The suit alleges the firm’s current practice violates the Civil Rights Act of 1964 and the Pregnancy Discrimination Act.
The charges were filed with the EEOC on behalf of three journalists employed by Dow Jones: a reporter with the Wall Street Journal and two from SmartMoney magazine. The employees decided to take legal action nearly a year after the union first asked the company to add the coverage, according to Planned Parenthood.
“Contraception is not an optional prescription for me, and I suspect that is true for most women,” stated Lauren Young, a reporter with SmartMoney. “I rely on my employee benefits for medical coverage, and these benefits are part of my compensation, yet they do not cover any form of prescription contraception. I don’t think that is fair.”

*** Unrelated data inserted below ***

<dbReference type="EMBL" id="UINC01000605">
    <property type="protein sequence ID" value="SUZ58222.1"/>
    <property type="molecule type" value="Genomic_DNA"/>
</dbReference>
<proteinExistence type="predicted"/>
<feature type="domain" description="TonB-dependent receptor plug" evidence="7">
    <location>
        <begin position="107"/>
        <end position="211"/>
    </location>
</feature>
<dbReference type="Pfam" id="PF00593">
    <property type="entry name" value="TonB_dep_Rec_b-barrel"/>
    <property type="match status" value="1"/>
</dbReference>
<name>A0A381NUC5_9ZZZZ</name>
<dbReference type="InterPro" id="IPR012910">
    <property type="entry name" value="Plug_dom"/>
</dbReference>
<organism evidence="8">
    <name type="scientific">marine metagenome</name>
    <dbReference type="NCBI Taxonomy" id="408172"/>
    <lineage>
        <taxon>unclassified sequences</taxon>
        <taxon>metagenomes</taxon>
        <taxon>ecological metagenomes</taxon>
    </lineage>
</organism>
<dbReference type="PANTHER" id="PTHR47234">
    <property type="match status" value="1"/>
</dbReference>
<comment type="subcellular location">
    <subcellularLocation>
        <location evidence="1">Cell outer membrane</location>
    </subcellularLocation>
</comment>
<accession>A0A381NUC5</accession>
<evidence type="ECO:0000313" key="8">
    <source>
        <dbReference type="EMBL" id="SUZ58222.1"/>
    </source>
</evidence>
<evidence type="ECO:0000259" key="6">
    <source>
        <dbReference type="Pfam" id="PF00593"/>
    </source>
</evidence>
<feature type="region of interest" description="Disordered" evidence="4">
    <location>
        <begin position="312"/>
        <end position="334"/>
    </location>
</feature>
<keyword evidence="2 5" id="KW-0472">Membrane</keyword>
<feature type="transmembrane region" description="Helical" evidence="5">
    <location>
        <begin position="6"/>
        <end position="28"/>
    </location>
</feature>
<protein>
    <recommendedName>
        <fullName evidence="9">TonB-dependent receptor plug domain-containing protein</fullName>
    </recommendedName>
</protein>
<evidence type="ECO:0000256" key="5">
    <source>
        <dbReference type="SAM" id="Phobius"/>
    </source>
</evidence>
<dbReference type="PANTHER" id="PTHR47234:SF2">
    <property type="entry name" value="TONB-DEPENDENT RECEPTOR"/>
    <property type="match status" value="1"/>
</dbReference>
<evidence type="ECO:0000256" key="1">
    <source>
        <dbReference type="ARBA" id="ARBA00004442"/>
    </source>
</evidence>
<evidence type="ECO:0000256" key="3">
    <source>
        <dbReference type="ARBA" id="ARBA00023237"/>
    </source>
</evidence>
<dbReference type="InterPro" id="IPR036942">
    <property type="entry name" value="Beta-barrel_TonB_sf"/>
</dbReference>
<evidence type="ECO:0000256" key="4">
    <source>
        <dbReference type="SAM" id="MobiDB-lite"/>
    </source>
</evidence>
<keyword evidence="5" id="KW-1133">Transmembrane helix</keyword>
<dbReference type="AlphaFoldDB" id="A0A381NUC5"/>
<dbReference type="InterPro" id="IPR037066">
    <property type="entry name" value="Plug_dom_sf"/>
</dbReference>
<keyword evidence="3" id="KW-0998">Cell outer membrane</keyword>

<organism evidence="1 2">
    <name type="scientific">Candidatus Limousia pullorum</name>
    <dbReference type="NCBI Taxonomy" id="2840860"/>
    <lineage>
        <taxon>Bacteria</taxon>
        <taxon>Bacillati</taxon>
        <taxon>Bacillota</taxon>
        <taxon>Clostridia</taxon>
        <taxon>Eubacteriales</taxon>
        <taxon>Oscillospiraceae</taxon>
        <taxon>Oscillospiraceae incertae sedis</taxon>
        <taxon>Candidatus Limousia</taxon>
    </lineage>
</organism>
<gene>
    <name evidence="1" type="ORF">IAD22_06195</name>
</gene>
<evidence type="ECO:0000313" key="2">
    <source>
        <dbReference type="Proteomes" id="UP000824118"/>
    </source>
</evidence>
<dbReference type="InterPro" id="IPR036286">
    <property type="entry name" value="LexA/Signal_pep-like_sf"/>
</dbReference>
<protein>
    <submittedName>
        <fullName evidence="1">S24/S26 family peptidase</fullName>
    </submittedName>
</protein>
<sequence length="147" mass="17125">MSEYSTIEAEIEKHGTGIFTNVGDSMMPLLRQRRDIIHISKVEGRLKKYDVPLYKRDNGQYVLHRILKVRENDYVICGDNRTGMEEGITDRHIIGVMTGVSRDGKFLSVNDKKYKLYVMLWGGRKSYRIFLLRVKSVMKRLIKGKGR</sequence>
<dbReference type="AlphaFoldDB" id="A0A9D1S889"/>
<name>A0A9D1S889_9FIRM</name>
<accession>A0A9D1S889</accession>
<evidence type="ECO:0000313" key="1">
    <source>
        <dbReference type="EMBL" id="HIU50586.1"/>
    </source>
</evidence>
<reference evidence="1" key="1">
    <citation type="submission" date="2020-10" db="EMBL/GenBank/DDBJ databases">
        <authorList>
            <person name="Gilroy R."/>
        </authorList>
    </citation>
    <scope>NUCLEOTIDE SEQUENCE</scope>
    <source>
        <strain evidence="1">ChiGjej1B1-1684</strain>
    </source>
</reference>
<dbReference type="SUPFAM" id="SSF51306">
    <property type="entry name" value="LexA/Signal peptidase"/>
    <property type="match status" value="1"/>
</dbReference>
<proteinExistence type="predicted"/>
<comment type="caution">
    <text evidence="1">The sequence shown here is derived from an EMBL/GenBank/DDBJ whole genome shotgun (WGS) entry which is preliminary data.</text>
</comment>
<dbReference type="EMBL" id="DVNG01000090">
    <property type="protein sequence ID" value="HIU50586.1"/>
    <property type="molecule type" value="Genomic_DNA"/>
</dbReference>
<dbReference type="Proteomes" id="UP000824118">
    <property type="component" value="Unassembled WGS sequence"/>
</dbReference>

Women of reproductive age currently spend far more in out-of-pocket health care costs than men, largely due to reproductive health expenses not covered by insurance. Planned Parenthood notes that in the absence of coverage for prescription contraceptives, many women may opt for less effective methods, increasing the risk of an unintended pregnancy and harm to their health.
“We have seen the complaint, and we are looking into it,” said Steven Goldstein, a Dow Jones spokesman told Dow Jones. “Contraceptive care is provided for under some of the medical plans available to Dow Jones employees,” he said, adding that employees may choose which plan best meets their needs.